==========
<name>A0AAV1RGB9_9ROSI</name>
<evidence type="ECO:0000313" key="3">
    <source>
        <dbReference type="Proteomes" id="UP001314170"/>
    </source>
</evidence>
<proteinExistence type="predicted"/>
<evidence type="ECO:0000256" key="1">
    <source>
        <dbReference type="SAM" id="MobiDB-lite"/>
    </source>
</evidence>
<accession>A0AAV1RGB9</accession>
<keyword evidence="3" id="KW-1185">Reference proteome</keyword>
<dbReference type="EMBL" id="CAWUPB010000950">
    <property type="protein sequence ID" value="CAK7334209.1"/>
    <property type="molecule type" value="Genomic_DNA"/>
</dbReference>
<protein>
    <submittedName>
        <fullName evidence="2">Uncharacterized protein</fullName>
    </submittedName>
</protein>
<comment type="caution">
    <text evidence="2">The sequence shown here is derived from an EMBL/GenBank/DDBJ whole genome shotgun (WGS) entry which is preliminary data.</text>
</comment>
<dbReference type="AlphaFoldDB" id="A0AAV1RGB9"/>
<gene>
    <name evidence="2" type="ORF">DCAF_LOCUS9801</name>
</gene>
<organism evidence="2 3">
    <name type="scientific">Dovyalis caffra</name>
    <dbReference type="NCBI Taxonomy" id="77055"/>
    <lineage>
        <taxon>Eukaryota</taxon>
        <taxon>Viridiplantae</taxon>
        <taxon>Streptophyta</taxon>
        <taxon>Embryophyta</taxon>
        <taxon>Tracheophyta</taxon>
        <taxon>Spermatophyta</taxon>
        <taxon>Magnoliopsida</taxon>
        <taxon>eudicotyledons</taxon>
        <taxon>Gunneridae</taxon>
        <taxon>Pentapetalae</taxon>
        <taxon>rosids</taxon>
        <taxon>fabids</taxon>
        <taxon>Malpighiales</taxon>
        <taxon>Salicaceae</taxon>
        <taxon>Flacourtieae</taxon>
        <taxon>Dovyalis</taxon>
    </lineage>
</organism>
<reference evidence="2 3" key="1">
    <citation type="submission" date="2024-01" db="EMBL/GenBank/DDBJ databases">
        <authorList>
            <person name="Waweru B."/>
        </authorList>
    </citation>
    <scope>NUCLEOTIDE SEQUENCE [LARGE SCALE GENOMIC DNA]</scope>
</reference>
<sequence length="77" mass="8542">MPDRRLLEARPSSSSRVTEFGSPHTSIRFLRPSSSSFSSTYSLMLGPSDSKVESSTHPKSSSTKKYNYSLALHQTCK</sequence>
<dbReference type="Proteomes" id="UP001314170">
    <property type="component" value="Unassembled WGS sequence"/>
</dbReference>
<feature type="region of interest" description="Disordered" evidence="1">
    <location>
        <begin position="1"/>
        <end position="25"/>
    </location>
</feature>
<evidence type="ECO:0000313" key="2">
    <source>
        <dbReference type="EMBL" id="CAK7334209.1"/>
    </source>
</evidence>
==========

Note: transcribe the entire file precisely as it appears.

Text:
<name>A0AAV1RGB9_9ROSI</name>
<evidence type="ECO:0000313" key="3">
    <source>
        <dbReference type="Proteomes" id="UP001314170"/>
    </source>
</evidence>
<proteinExistence type="predicted"/>
<evidence type="ECO:0000256" key="1">
    <source>
        <dbReference type="SAM" id="MobiDB-lite"/>
    </source>
</evidence>
<accession>A0AAV1RGB9</accession>
<keyword evidence="3" id="KW-1185">Reference proteome</keyword>
<dbReference type="EMBL" id="CAWUPB010000950">
    <property type="protein sequence ID" value="CAK7334209.1"/>
    <property type="molecule type" value="Genomic_DNA"/>
</dbReference>
<protein>
    <submittedName>
        <fullName evidence="2">Uncharacterized protein</fullName>
    </submittedName>
</protein>
<comment type="caution">
    <text evidence="2">The sequence shown here is derived from an EMBL/GenBank/DDBJ whole genome shotgun (WGS) entry which is preliminary data.</text>
</comment>
<dbReference type="AlphaFoldDB" id="A0AAV1RGB9"/>
<gene>
    <name evidence="2" type="ORF">DCAF_LOCUS9801</name>
</gene>
<organism evidence="2 3">
    <name type="scientific">Dovyalis caffra</name>
    <dbReference type="NCBI Taxonomy" id="77055"/>
    <lineage>
        <taxon>Eukaryota</taxon>
        <taxon>Viridiplantae</taxon>
        <taxon>Streptophyta</taxon>
        <taxon>Embryophyta</taxon>
        <taxon>Tracheophyta</taxon>
        <taxon>Spermatophyta</taxon>
        <taxon>Magnoliopsida</taxon>
        <taxon>eudicotyledons</taxon>
        <taxon>Gunneridae</taxon>
        <taxon>Pentapetalae</taxon>
        <taxon>rosids</taxon>
        <taxon>fabids</taxon>
        <taxon>Malpighiales</taxon>
        <taxon>Salicaceae</taxon>
        <taxon>Flacourtieae</taxon>
        <taxon>Dovyalis</taxon>
    </lineage>
</organism>
<reference evidence="2 3" key="1">
    <citation type="submission" date="2024-01" db="EMBL/GenBank/DDBJ databases">
        <authorList>
            <person name="Waweru B."/>
        </authorList>
    </citation>
    <scope>NUCLEOTIDE SEQUENCE [LARGE SCALE GENOMIC DNA]</scope>
</reference>
<sequence length="77" mass="8542">MPDRRLLEARPSSSSRVTEFGSPHTSIRFLRPSSSSFSSTYSLMLGPSDSKVESSTHPKSSSTKKYNYSLALHQTCK</sequence>
<dbReference type="Proteomes" id="UP001314170">
    <property type="component" value="Unassembled WGS sequence"/>
</dbReference>
<feature type="region of interest" description="Disordered" evidence="1">
    <location>
        <begin position="1"/>
        <end position="25"/>
    </location>
</feature>
<evidence type="ECO:0000313" key="2">
    <source>
        <dbReference type="EMBL" id="CAK7334209.1"/>
    </source>
</evidence>